ASUS ML248H: Introduction and Hardware Impressions ASUS ML248H: Color Uniformity and Gamut
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  • ssssss - Thursday, October 27, 2011 - link

    Great article, have not read it. Wahoo. Reply
  • B3an - Thursday, October 27, 2011 - link

    Shut up.

    And @ anyone at AT, can you introduce rules where you only review GOOD monitors. As in, nothing that has TN a panel. I know that will cut out a lot of stuff (AKA shit!) but theres still some good monitors out there that are actually worth reviewing.
    Reply
  • Sabresiberian - Friday, October 28, 2011 - link

    I disagree, I want to see companies get blasted in public for producing junk by reputable review sites like Anandtech and Tomshardware.

    I also want to know myself how these monitors perform.

    As far as me actually buying another TN panel - well, there's the 120Hz panels, and if they get 2560x1440 0r 2560x1600 120Hz TN panels that are top notch for TN I might just bite, but otherwise they are off my list.

    ;)
    Reply
  • ckryan - Thursday, October 27, 2011 - link

    I really dislike TN panels. Hate it. But TN has always been awful, and now that it's better in 2011 than it was in 2003, it's still awful. e-IPS is the new TN -- able to slot into lower price points but with competitive (if not mindblowing) performance. In the laptop market you have to grin and bear it, but on your destop and in your pocket you don't have to. You can always choose a phone with an IPS screen, and now there are many more lower cost options for your desk. e-IPS and a few analogous VA paneled screens have at least decent viewing angles, color reproduction, and response times. e-IPS in particular is available in some dirt-cheap configurations with few options/no height or tilt/etc. and pricier products with more ergonomic functions and mo' betterness included. TN for desktop displays is really limited to 3D and 120HZ at the moment (I know some really like their TN panel displays, but there are cheap e-IPS options that are certainly worth a look). The U2311H and now the U23/2412 are midrange eIPS options, while NEC makes some much more expensive models. Asus and LG have some really decent eIPS models, and so I hope that prospective monitor buyers at least take a look at something other than a TN panel before making a buying decision. I hope that the explosion of mobile devices with great displays will leave people wondering why they put up with sub-par units in laptops and monitors.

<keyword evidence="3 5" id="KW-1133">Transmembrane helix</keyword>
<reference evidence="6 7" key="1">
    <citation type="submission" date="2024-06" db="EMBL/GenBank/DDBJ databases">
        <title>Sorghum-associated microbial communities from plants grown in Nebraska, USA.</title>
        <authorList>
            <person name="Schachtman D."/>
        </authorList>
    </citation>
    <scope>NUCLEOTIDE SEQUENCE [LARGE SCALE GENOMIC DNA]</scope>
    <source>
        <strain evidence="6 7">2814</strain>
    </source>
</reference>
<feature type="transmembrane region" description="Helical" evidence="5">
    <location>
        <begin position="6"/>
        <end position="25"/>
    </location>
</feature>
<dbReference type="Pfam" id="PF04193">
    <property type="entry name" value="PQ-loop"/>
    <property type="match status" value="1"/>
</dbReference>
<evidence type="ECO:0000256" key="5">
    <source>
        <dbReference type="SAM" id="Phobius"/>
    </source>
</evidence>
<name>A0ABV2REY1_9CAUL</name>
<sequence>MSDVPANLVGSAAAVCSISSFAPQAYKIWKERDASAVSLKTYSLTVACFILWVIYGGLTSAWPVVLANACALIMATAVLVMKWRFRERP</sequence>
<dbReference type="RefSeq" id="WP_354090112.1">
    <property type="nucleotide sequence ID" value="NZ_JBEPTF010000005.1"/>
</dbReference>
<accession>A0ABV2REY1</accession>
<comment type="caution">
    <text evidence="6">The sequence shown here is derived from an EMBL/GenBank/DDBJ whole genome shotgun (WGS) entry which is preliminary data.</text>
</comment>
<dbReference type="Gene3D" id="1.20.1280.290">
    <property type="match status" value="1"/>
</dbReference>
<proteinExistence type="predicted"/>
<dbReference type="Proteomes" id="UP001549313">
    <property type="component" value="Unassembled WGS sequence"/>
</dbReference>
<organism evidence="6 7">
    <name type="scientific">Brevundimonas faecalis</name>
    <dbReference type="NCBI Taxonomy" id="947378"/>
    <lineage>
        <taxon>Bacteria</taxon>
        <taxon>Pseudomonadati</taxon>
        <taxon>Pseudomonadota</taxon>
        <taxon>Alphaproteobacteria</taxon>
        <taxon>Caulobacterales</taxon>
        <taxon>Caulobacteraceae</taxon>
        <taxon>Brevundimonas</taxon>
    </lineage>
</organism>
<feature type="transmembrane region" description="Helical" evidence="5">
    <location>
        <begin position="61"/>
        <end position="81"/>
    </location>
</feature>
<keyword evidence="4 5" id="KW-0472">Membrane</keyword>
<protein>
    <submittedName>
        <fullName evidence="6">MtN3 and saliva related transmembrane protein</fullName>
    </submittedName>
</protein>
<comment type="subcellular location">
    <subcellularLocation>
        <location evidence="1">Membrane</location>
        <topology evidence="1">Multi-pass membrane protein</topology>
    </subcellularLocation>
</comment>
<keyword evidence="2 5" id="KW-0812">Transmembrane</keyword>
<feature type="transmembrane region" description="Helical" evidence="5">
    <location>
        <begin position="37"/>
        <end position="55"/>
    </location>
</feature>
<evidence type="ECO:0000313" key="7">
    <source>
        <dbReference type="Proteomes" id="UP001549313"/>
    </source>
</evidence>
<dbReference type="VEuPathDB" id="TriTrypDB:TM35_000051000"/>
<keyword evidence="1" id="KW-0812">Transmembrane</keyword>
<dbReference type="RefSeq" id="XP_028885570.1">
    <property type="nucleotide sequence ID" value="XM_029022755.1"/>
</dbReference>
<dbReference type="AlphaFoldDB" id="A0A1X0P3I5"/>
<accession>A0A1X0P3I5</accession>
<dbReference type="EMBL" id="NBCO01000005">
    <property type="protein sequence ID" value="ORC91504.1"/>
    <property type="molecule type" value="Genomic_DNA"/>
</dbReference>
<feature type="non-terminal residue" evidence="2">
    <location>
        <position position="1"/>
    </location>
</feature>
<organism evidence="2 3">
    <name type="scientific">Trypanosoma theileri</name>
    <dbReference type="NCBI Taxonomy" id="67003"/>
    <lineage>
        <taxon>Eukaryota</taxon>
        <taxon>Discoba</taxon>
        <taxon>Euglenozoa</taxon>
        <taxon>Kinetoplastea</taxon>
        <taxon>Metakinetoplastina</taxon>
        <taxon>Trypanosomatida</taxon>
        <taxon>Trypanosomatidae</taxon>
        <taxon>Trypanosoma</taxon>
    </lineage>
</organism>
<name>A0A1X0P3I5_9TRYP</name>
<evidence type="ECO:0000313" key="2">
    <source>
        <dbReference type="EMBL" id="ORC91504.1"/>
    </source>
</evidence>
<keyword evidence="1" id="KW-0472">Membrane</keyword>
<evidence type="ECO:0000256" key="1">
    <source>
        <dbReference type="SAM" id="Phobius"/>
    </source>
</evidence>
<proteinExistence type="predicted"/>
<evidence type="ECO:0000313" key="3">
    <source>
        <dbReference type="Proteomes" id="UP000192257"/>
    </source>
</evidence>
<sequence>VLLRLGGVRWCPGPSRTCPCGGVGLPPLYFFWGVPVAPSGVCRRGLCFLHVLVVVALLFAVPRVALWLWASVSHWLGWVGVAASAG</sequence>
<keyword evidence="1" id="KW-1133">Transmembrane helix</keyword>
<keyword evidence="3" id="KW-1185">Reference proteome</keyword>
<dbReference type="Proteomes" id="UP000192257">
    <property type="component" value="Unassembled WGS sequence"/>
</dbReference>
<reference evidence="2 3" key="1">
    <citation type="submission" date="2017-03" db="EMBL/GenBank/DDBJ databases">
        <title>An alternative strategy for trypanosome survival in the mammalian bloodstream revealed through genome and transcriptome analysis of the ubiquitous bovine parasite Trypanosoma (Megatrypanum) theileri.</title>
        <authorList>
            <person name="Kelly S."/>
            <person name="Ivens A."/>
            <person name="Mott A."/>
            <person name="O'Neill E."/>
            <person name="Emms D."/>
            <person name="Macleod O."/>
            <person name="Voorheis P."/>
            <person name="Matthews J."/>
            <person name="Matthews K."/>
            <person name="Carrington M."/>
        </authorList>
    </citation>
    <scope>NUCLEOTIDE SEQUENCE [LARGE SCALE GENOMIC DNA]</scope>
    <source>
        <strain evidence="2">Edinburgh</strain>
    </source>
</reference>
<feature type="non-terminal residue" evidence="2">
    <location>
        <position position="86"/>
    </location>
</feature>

Asus makes this same chassis into displays with MVA and eIPS, in addition to the TN here. This monitor, in addition to it's two other-paneled siblings would make a nice article -- hint, hint _-.
    Reply
  • MrSpadge - Thursday, October 27, 2011 - link

    Agreed! A TN with an unergonomic stand so that you can not even try to work around its weak points. It doesnt even have a DVI output. So unintersting! Sadly someone will buy it.. Reply
  • spellingmisteaks - Thursday, October 27, 2011 - link

    I'm so over TN panels. With IPS panels dropping close to 200 bucks, there's no reason to waste money on a TN panel. Reply
  • iSmug - Thursday, October 27, 2011 - link

    Totally agree.

    The 24" A-MVA version is the same price. ML249H
    The 23" e-IPS version is $10 cheaper. ML239H

    I don't understand why anyone would want the TN version..

    I own the ML239H. It was by far the cheapest option for the monitors with the same LG panel.
    Reply
  • dingetje - Thursday, October 27, 2011 - link

    TN + 16:9 panel = waste of reviewspace Reply
  • Daduck - Thursday, October 27, 2011 - link

    ..and included with an ugly design. Agree completely. Reply
  • slick121 - Thursday, October 27, 2011 - link

    Agreed. I don't know who they are targeting but I wouldn't want that on my desk. Reply